Tips for stone care

How to distinguish sea pearls from river ones?

Natural pearls (those born without human intervention) are among the rarest gemstones and are therefore priced accordingly; these single pearls are usually sold at auction and purchased by collectors. Currently, most pearls sold on the market are cultured. “Cultured” pearls are grown with human help in conditions similar to nature, on special farms where the shells are monitored and cared for. Today, 99% of the pearls on the global jewelry market are cultured pearls. Cultured pearls are the same as natural pearls, as they are grown naturally in pearl oysters, but only under human control and assistance. When culturing pearls, a person places a nacre-shaped ball of irritant called a “nucleus” into the body of the oyster, after which the pearl formation process continues in the same way as when forming a natural pearl. It is a mistake to consider cultured pearls to be artificial. The process of culturing pearls is an extremely complex and delicate process that takes up to 3-8 years. People who grow pearls are practically deprived of the opportunity to in any way influence the process and result of the growth of the pearl, and cannot know what the finished pearl will look like, and also cannot guarantee that the mollusk will not reject it ahead of time. Not all grown pearls meet established quality standards – there is a fairly high percentage of defects in this risky business. The final result mainly depends only on nature.

Methods of growing pearls:

  • Nuclear (a seed nucleus is placed in the shell; the method is used to obtain sea pearls)

  • Nuclear-free. The second method is more inexpensive and has become most widespread in the cultivation of freshwater pearls, especially in China.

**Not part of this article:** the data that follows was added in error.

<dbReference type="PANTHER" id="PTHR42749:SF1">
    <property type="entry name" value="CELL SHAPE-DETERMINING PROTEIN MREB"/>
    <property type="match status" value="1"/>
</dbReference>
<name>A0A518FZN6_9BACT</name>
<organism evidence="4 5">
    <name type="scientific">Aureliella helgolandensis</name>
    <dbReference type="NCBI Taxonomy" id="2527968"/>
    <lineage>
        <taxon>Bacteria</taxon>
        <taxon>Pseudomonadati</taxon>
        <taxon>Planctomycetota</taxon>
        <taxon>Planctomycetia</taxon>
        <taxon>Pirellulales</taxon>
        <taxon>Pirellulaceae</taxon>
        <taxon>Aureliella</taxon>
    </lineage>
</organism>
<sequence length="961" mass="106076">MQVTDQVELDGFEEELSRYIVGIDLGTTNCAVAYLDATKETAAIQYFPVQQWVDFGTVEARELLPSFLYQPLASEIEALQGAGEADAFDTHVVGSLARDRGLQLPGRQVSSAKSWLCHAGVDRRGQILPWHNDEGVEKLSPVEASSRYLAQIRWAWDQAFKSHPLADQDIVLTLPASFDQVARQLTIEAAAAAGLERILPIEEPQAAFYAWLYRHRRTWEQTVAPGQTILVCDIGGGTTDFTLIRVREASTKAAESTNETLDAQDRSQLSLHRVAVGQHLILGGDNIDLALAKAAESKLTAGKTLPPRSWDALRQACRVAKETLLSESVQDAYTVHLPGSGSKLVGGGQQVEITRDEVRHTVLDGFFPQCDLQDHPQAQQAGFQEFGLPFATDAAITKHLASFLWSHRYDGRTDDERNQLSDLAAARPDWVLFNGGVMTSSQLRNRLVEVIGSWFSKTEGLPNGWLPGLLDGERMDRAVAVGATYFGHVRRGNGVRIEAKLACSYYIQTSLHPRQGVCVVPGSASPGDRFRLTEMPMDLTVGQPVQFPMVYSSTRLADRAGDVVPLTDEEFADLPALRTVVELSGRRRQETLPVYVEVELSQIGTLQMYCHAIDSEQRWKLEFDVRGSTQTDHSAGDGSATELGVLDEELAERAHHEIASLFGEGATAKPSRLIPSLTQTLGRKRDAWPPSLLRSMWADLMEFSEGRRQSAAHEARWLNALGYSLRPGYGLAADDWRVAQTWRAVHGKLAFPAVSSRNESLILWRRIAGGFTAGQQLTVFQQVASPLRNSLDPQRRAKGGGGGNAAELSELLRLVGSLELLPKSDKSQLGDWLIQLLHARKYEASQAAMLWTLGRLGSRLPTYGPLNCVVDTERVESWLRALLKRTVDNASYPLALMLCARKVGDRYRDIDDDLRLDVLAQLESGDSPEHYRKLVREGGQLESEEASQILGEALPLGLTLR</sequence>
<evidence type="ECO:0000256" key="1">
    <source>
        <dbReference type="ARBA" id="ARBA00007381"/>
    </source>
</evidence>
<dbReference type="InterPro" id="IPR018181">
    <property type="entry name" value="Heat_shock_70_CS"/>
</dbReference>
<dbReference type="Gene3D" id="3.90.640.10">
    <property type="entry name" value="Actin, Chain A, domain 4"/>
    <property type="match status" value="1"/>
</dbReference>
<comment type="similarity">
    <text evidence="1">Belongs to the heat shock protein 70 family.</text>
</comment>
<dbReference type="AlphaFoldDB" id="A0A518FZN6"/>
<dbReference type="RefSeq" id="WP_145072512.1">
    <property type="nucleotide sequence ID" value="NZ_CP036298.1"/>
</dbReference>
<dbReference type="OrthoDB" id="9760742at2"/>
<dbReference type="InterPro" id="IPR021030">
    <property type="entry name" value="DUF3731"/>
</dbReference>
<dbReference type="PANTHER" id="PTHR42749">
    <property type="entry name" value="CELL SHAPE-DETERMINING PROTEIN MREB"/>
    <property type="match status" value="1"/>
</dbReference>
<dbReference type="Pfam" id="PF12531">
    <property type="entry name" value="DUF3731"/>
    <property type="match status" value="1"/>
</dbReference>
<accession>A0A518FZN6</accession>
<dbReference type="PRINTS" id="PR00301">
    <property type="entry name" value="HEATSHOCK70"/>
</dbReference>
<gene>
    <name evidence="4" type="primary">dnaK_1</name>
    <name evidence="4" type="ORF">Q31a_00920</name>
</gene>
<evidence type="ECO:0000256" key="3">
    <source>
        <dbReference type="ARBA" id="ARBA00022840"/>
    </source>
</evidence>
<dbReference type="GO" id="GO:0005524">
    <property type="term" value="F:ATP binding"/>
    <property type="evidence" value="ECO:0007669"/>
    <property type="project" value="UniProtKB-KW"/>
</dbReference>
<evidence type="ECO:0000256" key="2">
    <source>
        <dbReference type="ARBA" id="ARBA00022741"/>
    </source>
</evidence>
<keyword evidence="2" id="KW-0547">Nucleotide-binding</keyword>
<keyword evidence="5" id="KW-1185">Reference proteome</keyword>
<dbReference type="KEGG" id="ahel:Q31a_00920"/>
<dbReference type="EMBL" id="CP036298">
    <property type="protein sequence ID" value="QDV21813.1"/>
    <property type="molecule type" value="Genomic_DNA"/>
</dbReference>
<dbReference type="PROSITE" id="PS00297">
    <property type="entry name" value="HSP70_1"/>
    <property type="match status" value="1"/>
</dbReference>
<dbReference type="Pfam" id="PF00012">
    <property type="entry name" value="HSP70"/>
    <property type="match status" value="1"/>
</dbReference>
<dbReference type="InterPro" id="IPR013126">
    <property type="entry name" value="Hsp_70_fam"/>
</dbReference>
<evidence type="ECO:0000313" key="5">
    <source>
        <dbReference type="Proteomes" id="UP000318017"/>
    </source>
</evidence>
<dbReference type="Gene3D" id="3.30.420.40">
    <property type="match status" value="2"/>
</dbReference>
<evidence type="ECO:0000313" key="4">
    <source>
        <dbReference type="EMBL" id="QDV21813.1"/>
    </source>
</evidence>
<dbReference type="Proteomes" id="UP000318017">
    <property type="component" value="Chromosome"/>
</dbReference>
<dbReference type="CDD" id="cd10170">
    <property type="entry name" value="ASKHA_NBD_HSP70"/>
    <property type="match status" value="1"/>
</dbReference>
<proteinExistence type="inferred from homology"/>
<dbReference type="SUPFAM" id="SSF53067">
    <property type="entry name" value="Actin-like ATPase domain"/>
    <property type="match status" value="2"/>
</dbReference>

Nuclear method. How does this happen? First, a donor pearl oyster is selected. Most often this is a young pearl oyster with a good mantle – that is, a nacreous shell. The recipient pearl mussel must have a well-developed gonad (the so-called reproductive gland that secretes nacre). The shell with it is opened with pliers, and then a delicate surgical operation is performed: with specially designed instruments, an incision is made in the soft tissue and a graft is inserted into it – part of the mantle of the donor pearl oyster. A ball 6-9 mm in diameter, extracted from a bivalve freshwater mollusk, is placed next to it. After this, the pearl mussel goes back to the lagoon, where it spends another two years in peace. This is the most dangerous time: she may die or throw out the core (the same ball) – the probability of this is very high. If everything goes without complications, after a few years you get pearls. One of the external advantages here is the ideal surface of the pearl, because mother of pearl grows in a thin layer on a smooth artificial ball. The actual thickness of nacre on such pearls is from 0.2 to 1 mm. Such a 10-mm pearl grows in just a year (!). Such pearls can be called natural only with great reserve. When you take it in your hand, it instantly heats up, like any piece of plastic – even an inexperienced person will immediately distinguish a real, weighty and cold pearl from its weightless, easily warmed-up plastic imitator.